English is one of the prestigious languages that is spoken universally. Despite its universal status and prestige, the language is full of complexities and doesn’t make sense. Even if you have mastered the rules of language, you still fail to comprehend the application of rules. There are some rules for pronunciation, grammar and spellings in English, yet sometimes the language doesn’t follow its own rules, and thus makes it more weird and strange especially for those who are learning it as a second language.
The other day while teaching “oo” words to my 5 years old girl, I got speechless when my daughter asked me why “food “and “foot” are pronounced differently and why the vowel “u” doesn’t sound like “u” as in hut and put? Every time I have to tell her that vowels have two sounds. Short sounds and long sounds, but still she struggles in reading whenever she comes across such exceptions.
Lets discuss more frustrating examples and exceptions that make the language more complex.
Here are some crazy homophones in English. The words that sound alike but have a different meaning are homophones.
Like, Eight(the number)and ate(the second form of eat), stake(to kill vampires or something on risk) and steak( the meat) all these words sound alike, but have different meanings and spellings.
Now have a look at some of the homonyms. Homonyms are the words that are spelt and sound the same but have different meanings like
Tear(comes while crying) and tear( to rip),
Bear( animal) and bear( carry, endure),
Break(broke and crack) and break(rest),
see( with your eyes) and sea( the ocean) and many more to spin your head.浪
Then there are some words with the same vowel structure but don’t always rhyme.
cow, low. (ow words)
Dough, cough, through. (ough)
Lead, read, plead. read)
The word ball and doll rhymes but have a different vowel. The vowel “a” is pronounced as “o”. Similarly, the word “fleece” and “please” rhymes but has different consonants and vowels. And the word fleece has a consonant “c” but is pronounced “s” like in “place” too. interchangeable The words “baby” and “pretty” has the consonant ” y” but sound “i”.
Are u already freaked up? Stay put and see more.
If “PH ” gives the sound of ” f”
And “GH” sound in rough is pronounced “f”
And “TION” in potion is pronounced ” sh”.
And the “O” in women makes the short vowel “I” sound
And if “EIGH” stands for ” a” as in neighbour,
Then the word FISH can be spelt as PHOTION or GHOTION.right?
Want some more?
Let’s move on to some of the plurals in the English language. The simple rule for plurals is, we add “s” or “es” at the end. like pen and pens, fish and fishes, mango and mangoes. Having said that, there are some exceptions too. Child and children, man and men, tooth and teeth, foot and feet. Mouse means one mouse and mice means a few of them. Then more than one house, and blouse, should be hice and prices.路♀️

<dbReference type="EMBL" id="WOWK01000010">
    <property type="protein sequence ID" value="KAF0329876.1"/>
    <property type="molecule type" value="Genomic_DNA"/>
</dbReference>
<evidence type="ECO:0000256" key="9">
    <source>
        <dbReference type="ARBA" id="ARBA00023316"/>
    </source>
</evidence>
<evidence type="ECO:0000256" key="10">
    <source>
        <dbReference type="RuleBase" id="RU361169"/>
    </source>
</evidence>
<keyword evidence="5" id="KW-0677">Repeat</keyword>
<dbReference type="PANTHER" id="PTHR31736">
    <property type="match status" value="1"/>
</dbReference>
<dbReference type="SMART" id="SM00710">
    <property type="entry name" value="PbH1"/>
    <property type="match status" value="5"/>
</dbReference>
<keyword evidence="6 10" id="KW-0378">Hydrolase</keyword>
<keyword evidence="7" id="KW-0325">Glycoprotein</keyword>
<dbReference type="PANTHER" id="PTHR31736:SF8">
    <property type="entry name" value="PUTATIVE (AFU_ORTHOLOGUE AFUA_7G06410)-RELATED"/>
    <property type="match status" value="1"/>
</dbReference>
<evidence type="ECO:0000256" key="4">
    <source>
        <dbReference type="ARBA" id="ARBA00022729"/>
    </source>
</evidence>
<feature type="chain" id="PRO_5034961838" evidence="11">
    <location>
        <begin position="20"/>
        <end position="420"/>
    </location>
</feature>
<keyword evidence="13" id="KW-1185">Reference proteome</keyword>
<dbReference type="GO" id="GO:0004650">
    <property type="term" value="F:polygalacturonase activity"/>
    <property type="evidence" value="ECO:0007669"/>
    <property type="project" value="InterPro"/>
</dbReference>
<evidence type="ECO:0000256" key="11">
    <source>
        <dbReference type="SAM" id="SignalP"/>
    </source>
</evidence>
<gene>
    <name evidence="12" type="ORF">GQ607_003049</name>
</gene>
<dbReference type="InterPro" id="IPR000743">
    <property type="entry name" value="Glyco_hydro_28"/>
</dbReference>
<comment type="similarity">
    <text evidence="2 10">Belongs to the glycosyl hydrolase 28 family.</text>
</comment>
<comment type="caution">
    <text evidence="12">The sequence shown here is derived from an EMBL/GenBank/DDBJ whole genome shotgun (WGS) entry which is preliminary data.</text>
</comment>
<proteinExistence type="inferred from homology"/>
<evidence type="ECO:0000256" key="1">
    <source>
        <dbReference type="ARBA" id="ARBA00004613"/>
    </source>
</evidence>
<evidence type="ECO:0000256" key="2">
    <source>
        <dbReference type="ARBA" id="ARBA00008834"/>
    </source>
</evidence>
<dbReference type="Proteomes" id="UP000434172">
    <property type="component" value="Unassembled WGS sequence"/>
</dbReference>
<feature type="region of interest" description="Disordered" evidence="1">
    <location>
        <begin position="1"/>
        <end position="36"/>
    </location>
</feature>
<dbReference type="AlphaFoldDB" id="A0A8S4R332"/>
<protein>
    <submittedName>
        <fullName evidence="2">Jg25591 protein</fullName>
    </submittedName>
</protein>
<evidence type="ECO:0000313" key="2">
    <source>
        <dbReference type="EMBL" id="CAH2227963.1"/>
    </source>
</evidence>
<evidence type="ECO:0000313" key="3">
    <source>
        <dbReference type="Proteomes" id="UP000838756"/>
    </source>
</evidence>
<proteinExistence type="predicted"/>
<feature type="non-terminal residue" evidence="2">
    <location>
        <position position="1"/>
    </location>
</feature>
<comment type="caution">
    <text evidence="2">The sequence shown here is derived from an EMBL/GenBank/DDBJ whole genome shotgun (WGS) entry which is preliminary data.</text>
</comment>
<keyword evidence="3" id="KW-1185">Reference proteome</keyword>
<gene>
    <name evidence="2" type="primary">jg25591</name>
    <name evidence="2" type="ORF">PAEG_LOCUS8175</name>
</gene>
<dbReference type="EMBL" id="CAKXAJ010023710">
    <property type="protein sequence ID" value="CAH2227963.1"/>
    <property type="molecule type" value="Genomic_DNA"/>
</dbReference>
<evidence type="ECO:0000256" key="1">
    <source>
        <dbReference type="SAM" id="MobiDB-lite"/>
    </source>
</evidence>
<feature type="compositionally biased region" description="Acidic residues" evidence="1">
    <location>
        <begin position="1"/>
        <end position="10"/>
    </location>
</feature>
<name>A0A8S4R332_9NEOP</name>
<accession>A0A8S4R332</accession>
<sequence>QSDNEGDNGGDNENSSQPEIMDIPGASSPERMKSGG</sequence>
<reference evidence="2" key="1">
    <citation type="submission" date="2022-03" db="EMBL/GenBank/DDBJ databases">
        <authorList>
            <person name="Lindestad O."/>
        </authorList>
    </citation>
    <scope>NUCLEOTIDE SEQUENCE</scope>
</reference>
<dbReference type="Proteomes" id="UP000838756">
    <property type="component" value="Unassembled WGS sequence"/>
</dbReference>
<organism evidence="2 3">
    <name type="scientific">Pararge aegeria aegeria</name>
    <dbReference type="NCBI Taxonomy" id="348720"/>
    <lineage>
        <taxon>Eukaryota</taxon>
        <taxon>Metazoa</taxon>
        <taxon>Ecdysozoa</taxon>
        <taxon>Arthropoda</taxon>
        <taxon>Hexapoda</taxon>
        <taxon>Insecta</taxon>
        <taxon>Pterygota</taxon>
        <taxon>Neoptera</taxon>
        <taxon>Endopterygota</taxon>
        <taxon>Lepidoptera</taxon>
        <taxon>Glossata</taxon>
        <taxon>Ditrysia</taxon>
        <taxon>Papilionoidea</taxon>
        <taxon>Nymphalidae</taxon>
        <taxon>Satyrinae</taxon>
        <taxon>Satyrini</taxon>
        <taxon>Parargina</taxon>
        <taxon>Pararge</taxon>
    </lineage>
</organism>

And why on earth some letters are silent as in “Knee, honesty, doubt, autumn, island, Wednesday and the list goes on. As if the spelling wasn’t hard enough to learn, what’s the use of writing it, when it has to remain silent. 路♀️Why can’t we just leave them and make the spellings short for learning?臘♀️
Confused yet? If not, you will be after reading whats next. The ironies, paradoxes and oxymoron in the English language make the matter more worst. Have a look.
There is no honey and moon in honeymoon, no egg and plant in eggplant, no pine and apple in pineapple, no lady in ladyfinger.
She is pretty ugly, he was a wise fool, I know nothing, A bitter truth, act naturally, open secrets. Above all words seems to contradict each other. Each word looks like the opposite of the other word.
Then there are synonyms rules that not every synonym can be used interchangeably because words carry different connotations that can change the meaning. For example both “notorious” and “renown” means famous, but ” notorious” means famous for doing something bad, whereas “renown” means famous for something good. One has a negative connotation and the other has positive.
The word look, see, the watch has the same root meaning, yet can not be used interchangeably.
Well, that’s enough to reveal the ambiguity of the English Language. Though, there must be some reasons behind these discrepancies, which is yet to be revealed but some other time. All I want to say that like Arabic and French, learning English as a second language is very challenging. its grammatical structures, pronunciation, spellings and meanings rules that contradict, make it more difficult for its speaker and learners. So show some respect if they speak or write wrong because English is weirdly hard and grasping its rules with exceptions are going to take a long long time.